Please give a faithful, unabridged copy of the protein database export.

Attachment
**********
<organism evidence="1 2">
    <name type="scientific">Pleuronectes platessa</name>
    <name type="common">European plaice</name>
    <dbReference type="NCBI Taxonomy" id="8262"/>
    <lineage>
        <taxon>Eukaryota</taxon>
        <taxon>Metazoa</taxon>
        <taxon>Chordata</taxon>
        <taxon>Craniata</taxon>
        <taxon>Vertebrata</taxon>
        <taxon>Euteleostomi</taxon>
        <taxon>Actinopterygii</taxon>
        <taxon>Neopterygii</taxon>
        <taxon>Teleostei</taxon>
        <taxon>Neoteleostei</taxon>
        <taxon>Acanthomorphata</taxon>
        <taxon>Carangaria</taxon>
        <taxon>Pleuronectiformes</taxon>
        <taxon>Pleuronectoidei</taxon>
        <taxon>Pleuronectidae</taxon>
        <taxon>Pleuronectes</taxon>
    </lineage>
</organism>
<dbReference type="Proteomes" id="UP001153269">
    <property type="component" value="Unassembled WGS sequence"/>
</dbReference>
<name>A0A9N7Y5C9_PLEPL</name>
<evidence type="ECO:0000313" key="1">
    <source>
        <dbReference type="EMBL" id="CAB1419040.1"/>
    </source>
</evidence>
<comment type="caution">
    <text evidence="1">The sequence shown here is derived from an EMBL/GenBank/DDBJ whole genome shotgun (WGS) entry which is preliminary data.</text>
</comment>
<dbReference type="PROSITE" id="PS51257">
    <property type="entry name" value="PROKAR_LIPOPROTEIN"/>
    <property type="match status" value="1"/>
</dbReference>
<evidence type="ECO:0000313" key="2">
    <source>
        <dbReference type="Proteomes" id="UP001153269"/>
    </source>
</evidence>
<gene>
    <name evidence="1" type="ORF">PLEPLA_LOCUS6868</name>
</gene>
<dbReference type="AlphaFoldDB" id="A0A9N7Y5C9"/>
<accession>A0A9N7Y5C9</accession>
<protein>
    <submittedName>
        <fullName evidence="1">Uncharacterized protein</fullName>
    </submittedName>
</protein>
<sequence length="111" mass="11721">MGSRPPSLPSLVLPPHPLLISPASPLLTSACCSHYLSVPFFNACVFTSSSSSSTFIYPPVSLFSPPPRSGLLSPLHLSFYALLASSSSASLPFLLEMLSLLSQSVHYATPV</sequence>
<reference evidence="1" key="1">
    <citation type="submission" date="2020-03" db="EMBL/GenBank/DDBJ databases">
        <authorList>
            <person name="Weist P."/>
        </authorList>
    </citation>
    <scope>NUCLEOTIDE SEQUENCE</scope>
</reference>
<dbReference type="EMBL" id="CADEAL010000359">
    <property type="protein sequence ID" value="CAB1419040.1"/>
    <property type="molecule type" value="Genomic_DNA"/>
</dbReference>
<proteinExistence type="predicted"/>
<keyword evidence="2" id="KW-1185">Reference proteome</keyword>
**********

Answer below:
<organism evidence="1 2">
    <name type="scientific">Pleuronectes platessa</name>
    <name type="common">European plaice</name>
    <dbReference type="NCBI Taxonomy" id="8262"/>
    <lineage>
        <taxon>Eukaryota</taxon>
        <taxon>Metazoa</taxon>
        <taxon>Chordata</taxon>
        <taxon>Craniata</taxon>
        <taxon>Vertebrata</taxon>
        <taxon>Euteleostomi</taxon>
        <taxon>Actinopterygii</taxon>
        <taxon>Neopterygii</taxon>
        <taxon>Teleostei</taxon>
        <taxon>Neoteleostei</taxon>
        <taxon>Acanthomorphata</taxon>
        <taxon>Carangaria</taxon>
        <taxon>Pleuronectiformes</taxon>
        <taxon>Pleuronectoidei</taxon>
        <taxon>Pleuronectidae</taxon>
        <taxon>Pleuronectes</taxon>
    </lineage>
</organism>
<dbReference type="Proteomes" id="UP001153269">
    <property type="component" value="Unassembled WGS sequence"/>
</dbReference>
<name>A0A9N7Y5C9_PLEPL</name>
<evidence type="ECO:0000313" key="1">
    <source>
        <dbReference type="EMBL" id="CAB1419040.1"/>
    </source>
</evidence>
<comment type="caution">
    <text evidence="1">The sequence shown here is derived from an EMBL/GenBank/DDBJ whole genome shotgun (WGS) entry which is preliminary data.</text>
</comment>
<dbReference type="PROSITE" id="PS51257">
    <property type="entry name" value="PROKAR_LIPOPROTEIN"/>
    <property type="match status" value="1"/>
</dbReference>
<evidence type="ECO:0000313" key="2">
    <source>
        <dbReference type="Proteomes" id="UP001153269"/>
    </source>
</evidence>
<gene>
    <name evidence="1" type="ORF">PLEPLA_LOCUS6868</name>
</gene>
<dbReference type="AlphaFoldDB" id="A0A9N7Y5C9"/>
<accession>A0A9N7Y5C9</accession>
<protein>
    <submittedName>
        <fullName evidence="1">Uncharacterized protein</fullName>
    </submittedName>
</protein>
<sequence length="111" mass="11721">MGSRPPSLPSLVLPPHPLLISPASPLLTSACCSHYLSVPFFNACVFTSSSSSSTFIYPPVSLFSPPPRSGLLSPLHLSFYALLASSSSASLPFLLEMLSLLSQSVHYATPV</sequence>
<reference evidence="1" key="1">
    <citation type="submission" date="2020-03" db="EMBL/GenBank/DDBJ databases">
        <authorList>
            <person name="Weist P."/>
        </authorList>
    </citation>
    <scope>NUCLEOTIDE SEQUENCE</scope>
</reference>
<dbReference type="EMBL" id="CADEAL010000359">
    <property type="protein sequence ID" value="CAB1419040.1"/>
    <property type="molecule type" value="Genomic_DNA"/>
</dbReference>
<proteinExistence type="predicted"/>
<keyword evidence="2" id="KW-1185">Reference proteome</keyword>